Medical Savings Accounts in publicly funded health care systems:enthusiasm versus evidence
Medical savings accounts (MSAs) have been suggested as a possible solution to Canada's health care funding woes.This approach is intended to reduce demand for health services by making individuals financially responsible for their pattern of consumption.MSAs may have appeal in the private insurance industry. A review of the scant literature on the experience in the public systems of Singapore and China,where such plans have been implemented, and on a simulation using United States Medicare data, suggests that the approach alone has not controlled costs and may increase inequalities in publicly funded systems.The conclusion is that current knowledge of MSAs is too limited to recommend their incorporation into the Canadian health care system.
Medical Savings Accounts: Will they reduce costs?
Evelyn L.Forget, Raisa Deber and Leslie L.Roos
Background: Medical Savings Accounts are an attempt to reduce health care costs by transferring responsibility for expenditures to patients, while providing them with statesupported base amounts to cover some of the costs.We wondered whether such a system would actually be effective, given the fact that medical care expenditures (and illness) are unequally distributed across the population.
Methods: We used the Manitoba Population Health Research Data Repository to assess costs incurred by individual residents of Manitoba for all physician visits and admissions to hospital between 1997 and 1999,and we calculated an average expenditure per person per year over the 3 years.Results: During fiscal years 1997-1999,physician and hospital costs that could be attributed to individual Manitoba residents averaged $730 each year.Most users accounted for very little expenditure. About 40% of the entire population of Manitoba used less than $100 each, and 80% used less than $600.The highest-using 1% of the Manitoba population accounted for 26% of all spending on hospital and physician care,whereas the lowest-using 50% accounted for 4%.When examined by age category, the results were similar.Even in the highest age category, most of the population falls into the low-usage category. If the entitlement under a Medical Savings Account scheme was set at the current average cost of $730 per year, then total spending by government on health care for this healthy group would increase (by $505 million) rather than decrease. If the "catastrophic threshold," above which the insurer would pay costs,was set at $1000 per year, then the sickest 20% of Manitoba residents would become personally responsible for just over $60 million of current healthcare costs.The net result is a 54% increase in spending on hospital and physician costs that can be allocated to individuals.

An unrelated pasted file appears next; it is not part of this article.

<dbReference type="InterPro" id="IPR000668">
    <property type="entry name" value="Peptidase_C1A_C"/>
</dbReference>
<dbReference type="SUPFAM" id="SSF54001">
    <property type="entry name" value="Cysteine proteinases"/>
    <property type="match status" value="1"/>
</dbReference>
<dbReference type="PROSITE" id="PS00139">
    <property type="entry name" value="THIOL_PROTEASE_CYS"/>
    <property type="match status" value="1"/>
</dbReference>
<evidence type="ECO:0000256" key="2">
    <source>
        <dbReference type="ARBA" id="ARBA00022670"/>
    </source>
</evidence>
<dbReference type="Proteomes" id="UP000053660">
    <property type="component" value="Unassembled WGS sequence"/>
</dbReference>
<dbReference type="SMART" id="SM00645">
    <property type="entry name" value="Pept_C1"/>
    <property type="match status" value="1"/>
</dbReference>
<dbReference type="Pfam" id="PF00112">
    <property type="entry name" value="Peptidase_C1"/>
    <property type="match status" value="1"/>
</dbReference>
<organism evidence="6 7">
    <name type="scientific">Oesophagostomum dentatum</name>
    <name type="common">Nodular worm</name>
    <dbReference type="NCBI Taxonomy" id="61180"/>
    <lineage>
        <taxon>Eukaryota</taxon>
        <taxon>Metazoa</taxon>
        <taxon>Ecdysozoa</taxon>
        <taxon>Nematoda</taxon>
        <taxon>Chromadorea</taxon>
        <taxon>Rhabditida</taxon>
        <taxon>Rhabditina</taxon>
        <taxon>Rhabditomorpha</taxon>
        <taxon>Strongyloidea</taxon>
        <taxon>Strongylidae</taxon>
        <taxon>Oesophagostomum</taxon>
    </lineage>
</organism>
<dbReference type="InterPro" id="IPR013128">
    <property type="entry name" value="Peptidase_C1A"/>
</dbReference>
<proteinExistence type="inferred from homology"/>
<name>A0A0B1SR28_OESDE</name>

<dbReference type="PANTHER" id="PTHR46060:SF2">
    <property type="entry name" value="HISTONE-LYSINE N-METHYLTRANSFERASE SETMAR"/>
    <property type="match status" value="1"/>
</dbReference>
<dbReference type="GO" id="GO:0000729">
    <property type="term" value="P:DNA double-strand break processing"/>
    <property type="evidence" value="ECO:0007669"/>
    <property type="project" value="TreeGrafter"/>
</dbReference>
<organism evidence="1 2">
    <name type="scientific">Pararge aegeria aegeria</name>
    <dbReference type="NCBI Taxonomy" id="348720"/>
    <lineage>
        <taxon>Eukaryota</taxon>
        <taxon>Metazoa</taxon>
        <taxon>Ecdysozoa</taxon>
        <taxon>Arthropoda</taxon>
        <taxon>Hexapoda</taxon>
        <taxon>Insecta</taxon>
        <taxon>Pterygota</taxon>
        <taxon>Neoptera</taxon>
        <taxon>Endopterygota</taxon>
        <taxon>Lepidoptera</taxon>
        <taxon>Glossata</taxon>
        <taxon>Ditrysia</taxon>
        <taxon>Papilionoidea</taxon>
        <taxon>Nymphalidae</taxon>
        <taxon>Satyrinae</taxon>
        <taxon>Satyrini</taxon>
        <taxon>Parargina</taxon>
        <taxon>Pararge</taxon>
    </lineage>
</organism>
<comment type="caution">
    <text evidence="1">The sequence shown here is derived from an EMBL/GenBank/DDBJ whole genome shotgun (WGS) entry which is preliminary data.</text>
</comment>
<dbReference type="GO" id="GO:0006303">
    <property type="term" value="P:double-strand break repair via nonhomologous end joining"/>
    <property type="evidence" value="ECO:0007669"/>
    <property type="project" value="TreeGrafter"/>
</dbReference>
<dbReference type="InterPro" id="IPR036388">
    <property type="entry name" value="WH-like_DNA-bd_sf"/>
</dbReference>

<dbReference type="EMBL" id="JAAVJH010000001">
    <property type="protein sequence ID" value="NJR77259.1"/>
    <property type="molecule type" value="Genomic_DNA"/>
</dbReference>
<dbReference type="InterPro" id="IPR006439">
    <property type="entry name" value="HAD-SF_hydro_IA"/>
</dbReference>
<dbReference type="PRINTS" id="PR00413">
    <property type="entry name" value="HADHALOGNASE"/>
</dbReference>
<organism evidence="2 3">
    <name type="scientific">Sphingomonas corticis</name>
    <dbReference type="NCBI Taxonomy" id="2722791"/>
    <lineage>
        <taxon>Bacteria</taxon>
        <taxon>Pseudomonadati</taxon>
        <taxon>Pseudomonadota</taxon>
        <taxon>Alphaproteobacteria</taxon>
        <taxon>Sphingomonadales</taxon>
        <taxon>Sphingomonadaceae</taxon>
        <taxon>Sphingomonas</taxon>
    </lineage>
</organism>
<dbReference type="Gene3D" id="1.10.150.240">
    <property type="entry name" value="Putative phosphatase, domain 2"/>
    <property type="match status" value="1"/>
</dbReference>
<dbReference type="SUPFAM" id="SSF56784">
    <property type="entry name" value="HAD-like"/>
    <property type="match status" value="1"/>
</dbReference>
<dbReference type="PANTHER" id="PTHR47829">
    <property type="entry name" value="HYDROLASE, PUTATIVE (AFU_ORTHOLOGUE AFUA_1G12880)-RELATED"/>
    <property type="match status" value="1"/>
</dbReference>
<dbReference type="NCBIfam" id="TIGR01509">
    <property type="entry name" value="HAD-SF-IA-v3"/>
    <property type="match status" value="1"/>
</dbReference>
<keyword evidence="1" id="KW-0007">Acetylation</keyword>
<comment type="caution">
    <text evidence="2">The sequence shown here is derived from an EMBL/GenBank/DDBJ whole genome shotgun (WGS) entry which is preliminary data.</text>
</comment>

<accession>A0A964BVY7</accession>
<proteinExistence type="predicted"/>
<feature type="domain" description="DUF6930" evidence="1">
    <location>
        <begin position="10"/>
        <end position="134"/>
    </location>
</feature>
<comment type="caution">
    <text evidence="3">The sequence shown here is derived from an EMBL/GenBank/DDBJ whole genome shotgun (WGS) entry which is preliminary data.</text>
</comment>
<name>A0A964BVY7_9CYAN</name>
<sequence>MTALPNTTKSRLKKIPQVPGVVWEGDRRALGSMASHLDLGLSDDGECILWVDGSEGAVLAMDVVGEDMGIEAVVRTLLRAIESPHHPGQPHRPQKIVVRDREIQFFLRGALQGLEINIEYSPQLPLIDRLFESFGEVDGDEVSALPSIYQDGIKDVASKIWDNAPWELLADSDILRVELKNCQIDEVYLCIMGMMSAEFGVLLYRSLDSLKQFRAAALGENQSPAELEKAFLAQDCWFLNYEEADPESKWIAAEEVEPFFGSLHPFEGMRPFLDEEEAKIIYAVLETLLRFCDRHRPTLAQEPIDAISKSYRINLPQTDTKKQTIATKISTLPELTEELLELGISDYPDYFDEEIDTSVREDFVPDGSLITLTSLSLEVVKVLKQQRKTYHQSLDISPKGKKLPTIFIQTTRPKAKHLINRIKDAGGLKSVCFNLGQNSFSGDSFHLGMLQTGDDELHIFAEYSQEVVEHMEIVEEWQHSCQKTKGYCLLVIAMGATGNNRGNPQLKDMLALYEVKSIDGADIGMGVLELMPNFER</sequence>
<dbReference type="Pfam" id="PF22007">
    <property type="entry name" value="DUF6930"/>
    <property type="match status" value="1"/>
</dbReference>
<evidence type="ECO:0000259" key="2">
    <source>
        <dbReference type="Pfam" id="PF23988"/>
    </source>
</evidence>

Interpretation: Medical Savings Accounts will not save money but will instead, under most formulations, lead to an increase in spending on the healthiest members of the population.
CMAJ July 23, 2002; 167 (2)
© 2002 Canadian Medical Association or its licensors
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